that this code of conduct will require each MSD employee to have ethics training at least twice per year. The training should take about ½ an hour per session. Each
employee will be required to sign an oath acknowledging their receipt and understanding of the Code of Conduct & Ethics as a condition of employment.
2. Confidentiality agreements will be required by anyone holding sensitive information. Examples are Finance, Human Resources, and IT.
3. Conduct an audit of MSD policies and operational efficiencies to determine if old practices warrant reform or restructuring. This will not be a financial audit.
4. Establish an advisory board as necessary to help the MSD board of director’s abilities to best serve the district customers.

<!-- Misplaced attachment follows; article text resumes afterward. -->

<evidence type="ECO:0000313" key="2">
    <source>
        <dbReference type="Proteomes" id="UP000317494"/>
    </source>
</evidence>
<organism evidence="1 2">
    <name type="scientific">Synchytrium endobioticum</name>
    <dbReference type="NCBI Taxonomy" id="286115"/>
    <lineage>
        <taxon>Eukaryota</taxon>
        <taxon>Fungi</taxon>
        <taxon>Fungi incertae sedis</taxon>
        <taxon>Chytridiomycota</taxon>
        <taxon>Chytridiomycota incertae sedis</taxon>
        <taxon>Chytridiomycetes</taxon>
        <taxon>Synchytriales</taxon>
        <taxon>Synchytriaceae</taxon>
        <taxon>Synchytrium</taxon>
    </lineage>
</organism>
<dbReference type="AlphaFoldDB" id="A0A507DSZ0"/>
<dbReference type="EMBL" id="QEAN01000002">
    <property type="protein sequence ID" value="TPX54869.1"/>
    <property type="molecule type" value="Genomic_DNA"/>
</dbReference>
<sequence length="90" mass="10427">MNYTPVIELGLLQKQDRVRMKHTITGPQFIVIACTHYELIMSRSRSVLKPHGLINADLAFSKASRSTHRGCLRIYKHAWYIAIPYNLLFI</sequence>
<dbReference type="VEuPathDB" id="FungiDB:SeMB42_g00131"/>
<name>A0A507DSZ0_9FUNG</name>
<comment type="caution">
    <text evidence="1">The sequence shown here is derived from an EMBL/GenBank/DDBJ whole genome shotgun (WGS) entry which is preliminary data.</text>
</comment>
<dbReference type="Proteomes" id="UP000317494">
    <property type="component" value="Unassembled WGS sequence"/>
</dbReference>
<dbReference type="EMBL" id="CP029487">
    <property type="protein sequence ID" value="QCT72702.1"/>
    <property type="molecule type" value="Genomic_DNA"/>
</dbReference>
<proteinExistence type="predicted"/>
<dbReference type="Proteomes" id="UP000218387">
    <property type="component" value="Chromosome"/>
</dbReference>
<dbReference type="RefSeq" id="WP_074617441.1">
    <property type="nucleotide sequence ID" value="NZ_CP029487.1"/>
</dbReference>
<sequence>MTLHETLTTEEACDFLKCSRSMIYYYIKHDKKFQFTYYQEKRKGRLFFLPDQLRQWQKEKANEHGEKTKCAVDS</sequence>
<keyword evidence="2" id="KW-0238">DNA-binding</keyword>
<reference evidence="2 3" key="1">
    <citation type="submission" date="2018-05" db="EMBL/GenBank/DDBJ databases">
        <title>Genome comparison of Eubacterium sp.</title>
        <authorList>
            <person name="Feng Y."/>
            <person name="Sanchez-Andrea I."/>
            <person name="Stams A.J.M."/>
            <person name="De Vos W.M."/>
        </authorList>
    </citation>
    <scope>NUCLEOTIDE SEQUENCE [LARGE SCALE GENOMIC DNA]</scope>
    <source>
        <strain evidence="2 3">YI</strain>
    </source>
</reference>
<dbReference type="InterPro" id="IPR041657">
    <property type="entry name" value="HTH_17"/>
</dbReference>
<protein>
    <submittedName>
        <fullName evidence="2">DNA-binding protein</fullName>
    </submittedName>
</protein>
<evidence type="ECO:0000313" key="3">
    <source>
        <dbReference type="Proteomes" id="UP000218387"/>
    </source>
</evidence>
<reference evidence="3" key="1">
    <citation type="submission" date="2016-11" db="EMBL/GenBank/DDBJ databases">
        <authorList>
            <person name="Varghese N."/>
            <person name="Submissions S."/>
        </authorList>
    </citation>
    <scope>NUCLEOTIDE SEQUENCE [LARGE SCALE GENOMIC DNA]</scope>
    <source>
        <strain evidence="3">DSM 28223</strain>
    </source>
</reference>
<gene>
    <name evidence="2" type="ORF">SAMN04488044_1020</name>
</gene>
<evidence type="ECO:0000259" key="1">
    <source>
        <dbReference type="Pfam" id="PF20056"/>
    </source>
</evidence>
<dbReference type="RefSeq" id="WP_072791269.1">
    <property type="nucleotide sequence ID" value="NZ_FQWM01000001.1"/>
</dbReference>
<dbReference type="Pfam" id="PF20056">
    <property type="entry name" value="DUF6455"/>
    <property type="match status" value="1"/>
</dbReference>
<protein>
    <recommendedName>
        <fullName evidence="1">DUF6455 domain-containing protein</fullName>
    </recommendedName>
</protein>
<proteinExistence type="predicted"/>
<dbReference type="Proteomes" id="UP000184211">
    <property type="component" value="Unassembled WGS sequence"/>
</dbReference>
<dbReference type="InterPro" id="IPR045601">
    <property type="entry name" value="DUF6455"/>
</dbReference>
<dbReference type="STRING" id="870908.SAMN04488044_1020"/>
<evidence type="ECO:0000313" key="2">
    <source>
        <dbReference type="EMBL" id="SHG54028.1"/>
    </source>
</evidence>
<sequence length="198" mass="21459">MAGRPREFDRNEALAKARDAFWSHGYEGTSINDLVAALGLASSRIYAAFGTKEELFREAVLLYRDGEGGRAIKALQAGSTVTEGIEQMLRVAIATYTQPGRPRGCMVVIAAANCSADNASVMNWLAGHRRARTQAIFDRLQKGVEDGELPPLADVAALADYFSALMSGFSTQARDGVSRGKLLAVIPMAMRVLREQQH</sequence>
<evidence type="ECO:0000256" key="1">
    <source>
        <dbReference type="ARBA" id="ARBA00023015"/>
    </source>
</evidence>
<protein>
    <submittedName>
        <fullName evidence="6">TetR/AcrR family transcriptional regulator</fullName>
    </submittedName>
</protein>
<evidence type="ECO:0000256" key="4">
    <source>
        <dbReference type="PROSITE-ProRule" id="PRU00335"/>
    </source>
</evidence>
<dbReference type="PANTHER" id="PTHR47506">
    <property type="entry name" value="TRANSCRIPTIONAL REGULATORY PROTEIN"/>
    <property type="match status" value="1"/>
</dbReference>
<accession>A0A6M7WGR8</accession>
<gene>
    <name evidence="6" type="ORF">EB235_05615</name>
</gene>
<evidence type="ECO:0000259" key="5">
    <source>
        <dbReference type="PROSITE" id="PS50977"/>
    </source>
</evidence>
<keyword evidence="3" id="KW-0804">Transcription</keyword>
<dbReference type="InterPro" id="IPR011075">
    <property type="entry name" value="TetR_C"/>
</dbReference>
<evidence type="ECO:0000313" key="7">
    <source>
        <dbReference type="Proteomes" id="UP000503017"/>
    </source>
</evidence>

5. Determine if MSD should initiate customer care training for MSD employees. The Muncie Sanitary District has many mandates that it must comply with by federal and state
law. These mandates establish the Sanitary District’s moral obligation to safeguard and protect the White River and its feeding tributary streams. The White River is Muncie’s longest and
most continuous economic engine. The White River is one of Muncie’s drinking water sources, places of recreation, and the center of future economic quality of place. The river is used by all races, genders, ages, religions, and income classes.